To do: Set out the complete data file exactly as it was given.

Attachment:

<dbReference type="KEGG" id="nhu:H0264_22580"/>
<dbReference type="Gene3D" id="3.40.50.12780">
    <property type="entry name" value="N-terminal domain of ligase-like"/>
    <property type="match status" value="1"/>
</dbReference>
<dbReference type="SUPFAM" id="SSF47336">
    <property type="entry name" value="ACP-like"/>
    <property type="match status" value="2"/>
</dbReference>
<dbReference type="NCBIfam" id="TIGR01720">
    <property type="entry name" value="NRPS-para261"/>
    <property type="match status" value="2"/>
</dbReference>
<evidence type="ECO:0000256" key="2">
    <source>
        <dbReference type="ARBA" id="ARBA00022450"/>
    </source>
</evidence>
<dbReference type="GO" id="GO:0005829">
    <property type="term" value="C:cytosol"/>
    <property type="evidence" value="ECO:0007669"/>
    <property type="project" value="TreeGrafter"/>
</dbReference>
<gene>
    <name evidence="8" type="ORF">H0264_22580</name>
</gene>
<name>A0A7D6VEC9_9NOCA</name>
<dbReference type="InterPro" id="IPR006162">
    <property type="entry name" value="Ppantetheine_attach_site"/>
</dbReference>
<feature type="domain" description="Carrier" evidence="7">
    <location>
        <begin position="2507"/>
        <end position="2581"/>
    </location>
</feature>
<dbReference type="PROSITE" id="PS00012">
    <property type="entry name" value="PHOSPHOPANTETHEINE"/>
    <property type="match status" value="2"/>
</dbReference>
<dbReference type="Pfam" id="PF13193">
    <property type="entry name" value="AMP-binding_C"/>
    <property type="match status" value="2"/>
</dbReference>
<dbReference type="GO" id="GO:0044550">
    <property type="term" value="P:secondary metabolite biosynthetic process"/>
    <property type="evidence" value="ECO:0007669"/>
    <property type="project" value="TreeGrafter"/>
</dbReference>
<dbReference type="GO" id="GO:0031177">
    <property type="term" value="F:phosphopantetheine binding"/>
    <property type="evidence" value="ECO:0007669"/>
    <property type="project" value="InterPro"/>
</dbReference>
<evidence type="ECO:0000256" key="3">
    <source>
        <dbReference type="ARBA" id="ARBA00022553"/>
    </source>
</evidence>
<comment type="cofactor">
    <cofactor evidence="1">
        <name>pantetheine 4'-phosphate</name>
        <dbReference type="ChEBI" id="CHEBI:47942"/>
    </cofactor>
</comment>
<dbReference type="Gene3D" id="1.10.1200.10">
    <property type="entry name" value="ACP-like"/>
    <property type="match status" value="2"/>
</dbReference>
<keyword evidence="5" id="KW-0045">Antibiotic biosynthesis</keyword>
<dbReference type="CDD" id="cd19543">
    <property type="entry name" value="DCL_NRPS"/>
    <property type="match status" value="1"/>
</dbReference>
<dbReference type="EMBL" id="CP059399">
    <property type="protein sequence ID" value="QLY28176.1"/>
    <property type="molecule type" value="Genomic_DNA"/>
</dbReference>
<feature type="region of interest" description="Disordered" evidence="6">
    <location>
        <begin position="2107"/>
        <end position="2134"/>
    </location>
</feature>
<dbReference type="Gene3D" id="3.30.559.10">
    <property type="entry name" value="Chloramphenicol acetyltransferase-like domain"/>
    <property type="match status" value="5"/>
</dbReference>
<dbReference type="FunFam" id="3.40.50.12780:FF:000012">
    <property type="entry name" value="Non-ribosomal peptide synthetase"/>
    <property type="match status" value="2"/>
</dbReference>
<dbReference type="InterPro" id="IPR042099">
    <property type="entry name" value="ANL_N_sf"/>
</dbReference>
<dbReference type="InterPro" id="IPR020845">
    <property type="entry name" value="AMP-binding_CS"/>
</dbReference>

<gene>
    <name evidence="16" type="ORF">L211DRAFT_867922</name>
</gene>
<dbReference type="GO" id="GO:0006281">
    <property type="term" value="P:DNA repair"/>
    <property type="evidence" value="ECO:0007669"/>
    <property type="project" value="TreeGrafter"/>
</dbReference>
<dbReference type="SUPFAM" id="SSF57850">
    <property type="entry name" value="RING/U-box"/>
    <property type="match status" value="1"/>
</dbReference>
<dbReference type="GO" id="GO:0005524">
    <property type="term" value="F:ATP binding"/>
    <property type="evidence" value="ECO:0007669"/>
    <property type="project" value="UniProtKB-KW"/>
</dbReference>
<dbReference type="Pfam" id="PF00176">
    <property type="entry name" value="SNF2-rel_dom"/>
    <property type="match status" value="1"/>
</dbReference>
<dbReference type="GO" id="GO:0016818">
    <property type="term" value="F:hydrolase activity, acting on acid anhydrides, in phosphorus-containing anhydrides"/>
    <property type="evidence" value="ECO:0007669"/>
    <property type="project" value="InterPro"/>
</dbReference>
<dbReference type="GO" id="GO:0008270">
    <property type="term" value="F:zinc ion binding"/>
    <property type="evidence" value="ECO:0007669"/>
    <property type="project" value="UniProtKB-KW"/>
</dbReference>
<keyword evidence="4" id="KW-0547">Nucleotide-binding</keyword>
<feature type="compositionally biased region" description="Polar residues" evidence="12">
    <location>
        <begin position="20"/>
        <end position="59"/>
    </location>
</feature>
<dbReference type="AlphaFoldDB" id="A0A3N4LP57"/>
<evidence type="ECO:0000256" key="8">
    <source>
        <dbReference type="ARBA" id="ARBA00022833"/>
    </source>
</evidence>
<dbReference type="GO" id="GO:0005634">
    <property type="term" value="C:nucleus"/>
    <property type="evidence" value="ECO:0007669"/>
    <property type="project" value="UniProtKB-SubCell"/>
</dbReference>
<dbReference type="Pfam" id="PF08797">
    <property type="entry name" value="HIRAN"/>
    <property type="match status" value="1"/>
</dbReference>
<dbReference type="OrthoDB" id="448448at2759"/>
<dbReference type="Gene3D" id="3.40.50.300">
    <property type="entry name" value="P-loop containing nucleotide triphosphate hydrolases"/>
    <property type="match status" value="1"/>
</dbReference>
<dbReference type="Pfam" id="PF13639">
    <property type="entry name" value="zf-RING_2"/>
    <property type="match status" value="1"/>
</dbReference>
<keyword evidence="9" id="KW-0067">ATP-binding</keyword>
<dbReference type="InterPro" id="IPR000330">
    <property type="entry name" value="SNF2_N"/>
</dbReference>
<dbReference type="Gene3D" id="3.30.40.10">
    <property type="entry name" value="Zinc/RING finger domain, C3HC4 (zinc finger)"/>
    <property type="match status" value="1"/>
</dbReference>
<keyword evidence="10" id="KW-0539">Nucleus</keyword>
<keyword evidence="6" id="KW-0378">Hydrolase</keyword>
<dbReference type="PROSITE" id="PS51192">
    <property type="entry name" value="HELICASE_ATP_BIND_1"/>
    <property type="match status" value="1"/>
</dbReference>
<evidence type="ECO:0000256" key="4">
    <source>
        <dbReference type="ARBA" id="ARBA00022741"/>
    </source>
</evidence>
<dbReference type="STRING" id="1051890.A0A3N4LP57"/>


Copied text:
<dbReference type="KEGG" id="nhu:H0264_22580"/>
<dbReference type="Gene3D" id="3.40.50.12780">
    <property type="entry name" value="N-terminal domain of ligase-like"/>
    <property type="match status" value="1"/>
</dbReference>
<dbReference type="SUPFAM" id="SSF47336">
    <property type="entry name" value="ACP-like"/>
    <property type="match status" value="2"/>
</dbReference>
<dbReference type="NCBIfam" id="TIGR01720">
    <property type="entry name" value="NRPS-para261"/>
    <property type="match status" value="2"/>
</dbReference>
<evidence type="ECO:0000256" key="2">
    <source>
        <dbReference type="ARBA" id="ARBA00022450"/>
    </source>
</evidence>
<dbReference type="GO" id="GO:0005829">
    <property type="term" value="C:cytosol"/>
    <property type="evidence" value="ECO:0007669"/>
    <property type="project" value="TreeGrafter"/>
</dbReference>
<gene>
    <name evidence="8" type="ORF">H0264_22580</name>
</gene>
<name>A0A7D6VEC9_9NOCA</name>
<dbReference type="InterPro" id="IPR006162">
    <property type="entry name" value="Ppantetheine_attach_site"/>
</dbReference>
<feature type="domain" description="Carrier" evidence="7">
    <location>
        <begin position="2507"/>
        <end position="2581"/>
    </location>
</feature>
<dbReference type="PROSITE" id="PS00012">
    <property type="entry name" value="PHOSPHOPANTETHEINE"/>
    <property type="match status" value="2"/>
</dbReference>
<dbReference type="Pfam" id="PF13193">
    <property type="entry name" value="AMP-binding_C"/>
    <property type="match status" value="2"/>
</dbReference>
<dbReference type="GO" id="GO:0044550">
    <property type="term" value="P:secondary metabolite biosynthetic process"/>
    <property type="evidence" value="ECO:0007669"/>
    <property type="project" value="TreeGrafter"/>
</dbReference>
<dbReference type="GO" id="GO:0031177">
    <property type="term" value="F:phosphopantetheine binding"/>
    <property type="evidence" value="ECO:0007669"/>
    <property type="project" value="InterPro"/>
</dbReference>
<evidence type="ECO:0000256" key="3">
    <source>
        <dbReference type="ARBA" id="ARBA00022553"/>
    </source>
</evidence>
<comment type="cofactor">
    <cofactor evidence="1">
        <name>pantetheine 4'-phosphate</name>
        <dbReference type="ChEBI" id="CHEBI:47942"/>
    </cofactor>
</comment>
<dbReference type="Gene3D" id="1.10.1200.10">
    <property type="entry name" value="ACP-like"/>
    <property type="match status" value="2"/>
</dbReference>
<keyword evidence="5" id="KW-0045">Antibiotic biosynthesis</keyword>
<dbReference type="CDD" id="cd19543">
    <property type="entry name" value="DCL_NRPS"/>
    <property type="match status" value="1"/>
</dbReference>
<dbReference type="EMBL" id="CP059399">
    <property type="protein sequence ID" value="QLY28176.1"/>
    <property type="molecule type" value="Genomic_DNA"/>
</dbReference>
<feature type="region of interest" description="Disordered" evidence="6">
    <location>
        <begin position="2107"/>
        <end position="2134"/>
    </location>
</feature>
<dbReference type="Gene3D" id="3.30.559.10">
    <property type="entry name" value="Chloramphenicol acetyltransferase-like domain"/>
    <property type="match status" value="5"/>
</dbReference>
<dbReference type="FunFam" id="3.40.50.12780:FF:000012">
    <property type="entry name" value="Non-ribosomal peptide synthetase"/>
    <property type="match status" value="2"/>
</dbReference>
<dbReference type="InterPro" id="IPR042099">
    <property type="entry name" value="ANL_N_sf"/>
</dbReference>
<dbReference type="InterPro" id="IPR020845">
    <property type="entry name" value="AMP-binding_CS"/>
</dbReference>

<gene>
    <name evidence="16" type="ORF">L211DRAFT_867922</name>
</gene>
<dbReference type="GO" id="GO:0006281">
    <property type="term" value="P:DNA repair"/>
    <property type="evidence" value="ECO:0007669"/>
    <property type="project" value="TreeGrafter"/>
</dbReference>
<dbReference type="SUPFAM" id="SSF57850">
    <property type="entry name" value="RING/U-box"/>
    <property type="match status" value="1"/>
</dbReference>
<dbReference type="GO" id="GO:0005524">
    <property type="term" value="F:ATP binding"/>
    <property type="evidence" value="ECO:0007669"/>
    <property type="project" value="UniProtKB-KW"/>
</dbReference>
<dbReference type="Pfam" id="PF00176">
    <property type="entry name" value="SNF2-rel_dom"/>
    <property type="match status" value="1"/>
</dbReference>
<dbReference type="GO" id="GO:0016818">
    <property type="term" value="F:hydrolase activity, acting on acid anhydrides, in phosphorus-containing anhydrides"/>
    <property type="evidence" value="ECO:0007669"/>
    <property type="project" value="InterPro"/>
</dbReference>
<dbReference type="GO" id="GO:0008270">
    <property type="term" value="F:zinc ion binding"/>
    <property type="evidence" value="ECO:0007669"/>
    <property type="project" value="UniProtKB-KW"/>
</dbReference>
<keyword evidence="4" id="KW-0547">Nucleotide-binding</keyword>
<feature type="compositionally biased region" description="Polar residues" evidence="12">
    <location>
        <begin position="20"/>
        <end position="59"/>
    </location>
</feature>
<dbReference type="AlphaFoldDB" id="A0A3N4LP57"/>
<evidence type="ECO:0000256" key="8">
    <source>
        <dbReference type="ARBA" id="ARBA00022833"/>
    </source>
</evidence>
<dbReference type="GO" id="GO:0005634">
    <property type="term" value="C:nucleus"/>
    <property type="evidence" value="ECO:0007669"/>
    <property type="project" value="UniProtKB-SubCell"/>
</dbReference>
<dbReference type="Pfam" id="PF08797">
    <property type="entry name" value="HIRAN"/>
    <property type="match status" value="1"/>
</dbReference>
<dbReference type="OrthoDB" id="448448at2759"/>
<dbReference type="Gene3D" id="3.40.50.300">
    <property type="entry name" value="P-loop containing nucleotide triphosphate hydrolases"/>
    <property type="match status" value="1"/>
</dbReference>
<dbReference type="Pfam" id="PF13639">
    <property type="entry name" value="zf-RING_2"/>
    <property type="match status" value="1"/>
</dbReference>
<keyword evidence="9" id="KW-0067">ATP-binding</keyword>
<dbReference type="InterPro" id="IPR000330">
    <property type="entry name" value="SNF2_N"/>
</dbReference>
<dbReference type="Gene3D" id="3.30.40.10">
    <property type="entry name" value="Zinc/RING finger domain, C3HC4 (zinc finger)"/>
    <property type="match status" value="1"/>
</dbReference>
<keyword evidence="10" id="KW-0539">Nucleus</keyword>
<keyword evidence="6" id="KW-0378">Hydrolase</keyword>
<dbReference type="PROSITE" id="PS51192">
    <property type="entry name" value="HELICASE_ATP_BIND_1"/>
    <property type="match status" value="1"/>
</dbReference>
<evidence type="ECO:0000256" key="4">
    <source>
        <dbReference type="ARBA" id="ARBA00022741"/>
    </source>
</evidence>
<dbReference type="STRING" id="1051890.A0A3N4LP57"/>